Saturday, October 7, 2017

1980 Week: Home Movies

Brian De Palma took a break from his successful career as a Hollywood director to teach filmmaking at Sarah Lawrence College, where he’d done graduate work in theater, and this project resulted from student exercises. Despite the involvement of marquee names including Kirk Douglas, who has a small recurring role, the smart move would have been to let Home Movies linger in the relative obscurity of academia, because it’s an embarrassment. Not only is Home Movies amateurish and silly, but it’s suffused with crass elements including scenes during which the white leading character wears blackface as a disguise. Credited to seven writers, including De Palma, the narrative follows Denis Byrd (Keith Gordon), a young man who takes a filmmaking course from “The Maestro” (Douglas). Egomaniacal and overbearing, “The Maestro” encourages Denis to use his eccentric family as fodder for a class project, so Denis tracks his philandering father (Vincent Gardenia) and his older brother, James (Gerrit Graham), an insufferable college professor who pummels his fiancĂ©e, Kristina (Nancy Allen), with absurd rules about abstinence, diet, and exercise. Somehow this resolves into Denis surreptitiously filming people having sex. The story is coherent, but the events are pointless and random and tacky. James throwing food at Kristina because she broke a rule. Denis rescuing a lingerie-clad Kristina from a rapist. “The Maestro” climbing a tree to shame Denis for doing exactly what “The Maestro” asked, filming real life. Wasted are Allen’s girl-next-door charm, Gardenia’s impeccable comic timing, and Graham’s intense weirdness. Plus, seeing as how De Palma extrapolated many story elements from his own life experiences, the odor of self-indulgence permeates.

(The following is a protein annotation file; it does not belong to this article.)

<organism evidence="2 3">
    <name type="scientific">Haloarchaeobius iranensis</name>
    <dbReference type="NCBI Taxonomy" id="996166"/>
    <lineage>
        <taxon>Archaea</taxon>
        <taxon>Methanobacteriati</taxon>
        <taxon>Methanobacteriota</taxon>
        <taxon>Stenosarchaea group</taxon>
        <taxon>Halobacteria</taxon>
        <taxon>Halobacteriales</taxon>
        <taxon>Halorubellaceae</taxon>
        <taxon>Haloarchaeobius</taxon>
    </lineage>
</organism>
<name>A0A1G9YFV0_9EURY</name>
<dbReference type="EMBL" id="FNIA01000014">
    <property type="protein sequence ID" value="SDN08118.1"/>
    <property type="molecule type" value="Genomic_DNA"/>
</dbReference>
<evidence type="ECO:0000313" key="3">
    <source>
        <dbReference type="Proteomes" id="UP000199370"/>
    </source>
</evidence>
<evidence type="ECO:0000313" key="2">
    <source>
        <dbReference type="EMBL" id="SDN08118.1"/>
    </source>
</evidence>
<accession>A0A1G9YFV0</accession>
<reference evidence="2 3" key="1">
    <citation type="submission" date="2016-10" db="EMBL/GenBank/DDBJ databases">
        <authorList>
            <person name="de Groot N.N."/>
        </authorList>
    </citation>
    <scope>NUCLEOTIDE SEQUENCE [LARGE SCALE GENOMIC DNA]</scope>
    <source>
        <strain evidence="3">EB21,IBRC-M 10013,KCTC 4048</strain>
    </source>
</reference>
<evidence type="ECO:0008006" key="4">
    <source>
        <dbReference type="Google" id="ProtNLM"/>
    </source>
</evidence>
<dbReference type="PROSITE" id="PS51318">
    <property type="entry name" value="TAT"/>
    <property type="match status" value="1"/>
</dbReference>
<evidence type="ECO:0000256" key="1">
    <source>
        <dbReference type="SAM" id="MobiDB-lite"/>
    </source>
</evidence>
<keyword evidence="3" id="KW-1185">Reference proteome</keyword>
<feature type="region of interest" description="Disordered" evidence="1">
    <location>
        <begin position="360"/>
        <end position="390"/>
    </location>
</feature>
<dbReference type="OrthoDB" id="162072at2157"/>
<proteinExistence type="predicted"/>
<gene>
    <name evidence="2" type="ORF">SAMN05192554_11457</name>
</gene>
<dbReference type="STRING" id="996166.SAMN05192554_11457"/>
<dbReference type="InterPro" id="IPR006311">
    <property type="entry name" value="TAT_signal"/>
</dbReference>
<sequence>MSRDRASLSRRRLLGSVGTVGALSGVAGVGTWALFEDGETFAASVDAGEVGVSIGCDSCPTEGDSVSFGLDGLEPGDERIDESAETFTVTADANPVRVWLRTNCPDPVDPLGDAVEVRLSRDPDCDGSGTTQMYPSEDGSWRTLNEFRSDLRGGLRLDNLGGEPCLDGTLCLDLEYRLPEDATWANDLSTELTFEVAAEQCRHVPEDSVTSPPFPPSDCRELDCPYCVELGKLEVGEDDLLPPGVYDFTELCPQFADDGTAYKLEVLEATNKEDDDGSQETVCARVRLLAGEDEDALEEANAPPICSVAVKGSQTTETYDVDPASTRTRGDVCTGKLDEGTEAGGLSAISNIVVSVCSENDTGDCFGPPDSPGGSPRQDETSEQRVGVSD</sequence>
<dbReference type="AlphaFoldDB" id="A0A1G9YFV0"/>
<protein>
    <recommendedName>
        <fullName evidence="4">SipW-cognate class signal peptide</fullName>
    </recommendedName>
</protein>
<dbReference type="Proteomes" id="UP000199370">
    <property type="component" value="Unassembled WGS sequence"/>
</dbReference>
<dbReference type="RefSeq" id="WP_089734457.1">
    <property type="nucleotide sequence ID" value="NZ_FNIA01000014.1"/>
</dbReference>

Home Movies: LAME

1 comment:

Booksteve said...

Somewhere I have a full page ad for this that I ripped out of VARIETY. I adored Nancy Allen so I had to find it and a few years later, I rented it on VHS. It has its moments but overall, nothing special. Keith Gordon has gone on to be a very successful director in spite of watching DePalma helm this.